As I was growing up, I frequently heard about my great-grandfather William "Bill" Morris's days as a vaudeville stagehand in Muskegon, Michigan. The story never included many details; nonetheless, Grandma liked to show us the photograph of her father dressed up as a western cowboy (pictured on the right), posed with an unidentified companion (pictured on the left), and refer to his "vaudeville days." The short story goes like this:
Bill's parents divorced when he was young. Consequently, he was raised by his paternal grandparents, although he did spend time with each of his parents. Grandma believed that Bill was living with his father, Charles Milton Irvin Morris, a railway employee, in Muskegon, Michigan, during his teen years when he worked for the vaudeville show as a stagehand for a short time. The only evidence for Grandma's story is the photograph at the top of this post. I decided to go searching and discover what more there was to be learned about Great-Grandpa's vaudeville days.
The first surprising detail about this story came to light a few years ago when my mother was assembling a collection of family photographs, stories, and genealogical details. As we studied the lives of his parents, we discovered that it was Bill's mother, Eliza Dell Jarrett, who lived in Muskegon, Michigan, not his father.
Eliza lived in Muskegon for an unknown period of time between 1905 and 1920. During this time, she was married and divorced twice. At the same time, Bill's father, Charles Milton Irvin Morris, was living in Elkhart, Indiana, and working as a "stationary engineer." This somewhat archaic term referred to the men who were in charge of maintaining energy-producing equipment and ensuring it operated safely. Also known as process operators, they worked in a variety of industries where boilers, steam engines, turbines, and related equipment were used. Grandma's memory is probably correct that Charles did work for the railroad, but more likely it was in Indiana rather than Michigan. His World War I draft registration card seems to support this theory, indicating he was a "special mechanic" at a "depot." His employer was the New York Central Railroad Company. In 1910, he was likely working for the South Shore & Michigan Southern, one of two railroad companies which merged in 1914 to form the New York Central Railroad Company.
We do not know the details of Charles's and Eliza's child custody arrangement, but the 1910 United States Census may provide a glimpse. Both households were enumerated just days apart in 1910, and both parents claimed that Bill, then 14 years old, and his sister, Wilma, resided with them. On April 23, 1910, Charles reported that Bill was a farm laborer in Indiana. Four days later, on April 27, 1910, Eliza and her new husband, Frank Monette, claimed that Bill was a millhand, likely in a lumber mill although the Muskegon paper mill was also then in operation. We cannot know for sure why both households claimed the children resided with them at nearly the same time. One explanation may be that the children moved from Elkhart to Muskegon during the intervening three days. While it is obvious that Bill and Wilma bounced back and forth between their parents' homes, this double reporting is the only time we find evidence of when such a move transpired. Unfortunately, it does not provide as much help pinpointing a date when Bill could have worked for vaudeville.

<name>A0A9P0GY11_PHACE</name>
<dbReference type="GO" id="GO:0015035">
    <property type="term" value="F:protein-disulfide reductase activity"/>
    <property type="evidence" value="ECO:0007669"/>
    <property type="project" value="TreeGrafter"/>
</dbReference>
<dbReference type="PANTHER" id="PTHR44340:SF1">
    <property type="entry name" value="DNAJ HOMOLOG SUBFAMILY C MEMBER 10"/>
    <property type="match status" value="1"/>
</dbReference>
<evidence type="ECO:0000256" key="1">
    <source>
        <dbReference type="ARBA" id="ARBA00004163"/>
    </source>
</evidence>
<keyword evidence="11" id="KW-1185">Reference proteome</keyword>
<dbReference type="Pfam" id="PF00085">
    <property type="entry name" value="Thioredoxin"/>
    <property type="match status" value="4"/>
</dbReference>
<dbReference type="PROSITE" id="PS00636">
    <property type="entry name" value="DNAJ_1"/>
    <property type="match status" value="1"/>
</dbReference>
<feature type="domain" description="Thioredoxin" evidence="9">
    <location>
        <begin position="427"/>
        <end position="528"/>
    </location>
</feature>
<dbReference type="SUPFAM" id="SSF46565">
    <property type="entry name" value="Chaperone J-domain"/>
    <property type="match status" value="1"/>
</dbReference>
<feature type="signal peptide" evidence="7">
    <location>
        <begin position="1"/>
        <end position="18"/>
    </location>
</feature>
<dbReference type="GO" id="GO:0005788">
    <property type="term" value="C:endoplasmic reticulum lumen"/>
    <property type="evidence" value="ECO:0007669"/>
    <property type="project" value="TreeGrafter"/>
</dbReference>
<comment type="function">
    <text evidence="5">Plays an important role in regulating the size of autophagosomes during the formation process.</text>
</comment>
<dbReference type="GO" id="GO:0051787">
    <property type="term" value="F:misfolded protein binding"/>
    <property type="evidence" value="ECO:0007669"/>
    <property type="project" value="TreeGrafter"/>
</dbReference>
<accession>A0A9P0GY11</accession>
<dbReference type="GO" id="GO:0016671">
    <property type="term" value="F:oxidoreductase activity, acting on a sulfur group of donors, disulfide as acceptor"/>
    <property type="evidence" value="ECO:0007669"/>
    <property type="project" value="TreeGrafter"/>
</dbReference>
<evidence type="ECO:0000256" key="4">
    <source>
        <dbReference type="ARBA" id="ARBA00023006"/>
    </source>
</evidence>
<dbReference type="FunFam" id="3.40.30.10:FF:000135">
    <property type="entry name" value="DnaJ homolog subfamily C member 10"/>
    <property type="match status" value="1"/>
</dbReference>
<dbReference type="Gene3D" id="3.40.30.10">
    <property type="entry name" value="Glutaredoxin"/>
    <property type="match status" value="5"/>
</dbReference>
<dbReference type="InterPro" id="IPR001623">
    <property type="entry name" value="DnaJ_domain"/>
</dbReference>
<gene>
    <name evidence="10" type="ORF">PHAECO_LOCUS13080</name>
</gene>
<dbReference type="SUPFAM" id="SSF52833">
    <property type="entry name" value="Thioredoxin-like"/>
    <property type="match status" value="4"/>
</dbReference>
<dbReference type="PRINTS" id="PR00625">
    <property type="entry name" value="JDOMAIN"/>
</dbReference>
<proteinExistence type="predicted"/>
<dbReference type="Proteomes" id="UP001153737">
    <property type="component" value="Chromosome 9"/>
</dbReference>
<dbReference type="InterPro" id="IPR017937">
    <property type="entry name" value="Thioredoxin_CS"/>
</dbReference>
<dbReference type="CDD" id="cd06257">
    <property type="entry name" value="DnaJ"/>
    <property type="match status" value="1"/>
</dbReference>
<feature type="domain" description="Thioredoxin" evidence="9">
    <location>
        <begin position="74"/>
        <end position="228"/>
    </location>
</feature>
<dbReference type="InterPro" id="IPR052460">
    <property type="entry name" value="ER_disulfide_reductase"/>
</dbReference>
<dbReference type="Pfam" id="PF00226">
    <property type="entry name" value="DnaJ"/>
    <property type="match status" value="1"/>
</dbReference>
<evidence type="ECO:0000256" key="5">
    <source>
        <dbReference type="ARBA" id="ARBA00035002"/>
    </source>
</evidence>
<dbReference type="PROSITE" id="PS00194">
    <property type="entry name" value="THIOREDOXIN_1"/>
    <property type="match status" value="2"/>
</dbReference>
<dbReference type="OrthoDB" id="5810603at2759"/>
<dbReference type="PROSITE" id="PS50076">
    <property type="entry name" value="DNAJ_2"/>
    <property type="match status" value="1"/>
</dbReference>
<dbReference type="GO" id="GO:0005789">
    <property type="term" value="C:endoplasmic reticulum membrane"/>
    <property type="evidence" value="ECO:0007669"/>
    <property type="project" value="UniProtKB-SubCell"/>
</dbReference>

During this era, Muskegon became a popular destination for the vaudeville circuit's performers escaping the stuffy un-air-conditioned theaters of other cities. In Muskegon, these performers enjoyed the refreshing breezes of Lake Michigan and Muskegon Lake. They established an actors' colony at Bluffton, a community at the base of Pigeon Hill—a large sand dune on the peninsula between the two lakes. The Keatons—Joe and Myra, along with their children Buster, Louise, and Harry—were among the many performers who made their summer homes in Muskegon beginning in 1908. They enjoyed performing in the Lake Michigan Park Theater, an open-air pavilion. Although many vaudeville performers, like Buster Keaton, transitioned to making silent films, the actors' colony remained active until 1938.
Apart from family stories and the accompanying photograph, there is no documentary evidence that Bill Morris was employed by the vaudevillians or the Lake Michigan Park Theater. Two months younger than Buster Keaton, one can easily imagine the sociable teenage Bill being attracted to the creative energy of the actors' colony. A summer gig as a stagehand must have seemed glamorous compared to the drudgery of a millhand. His daughters remembered him periodically bursting out with a silly song. When this happened, their mother would always say, "Oh, that's from his vaudeville days." The closest we can come to establishing a date is a range from 1910 to 1915, more likely the first half of that date range.
However, Bill soon returned to Indiana, joining his father in Elkhart. He took a job as a farmhand for Anna Maria Menges who was trying to support her daughter and sister on the family farm in Bristol, Indiana. Anna Maria liked the young man well enough to persuade her daughter, Edith, to marry him. Bill and Edith were married on November 24, 1915.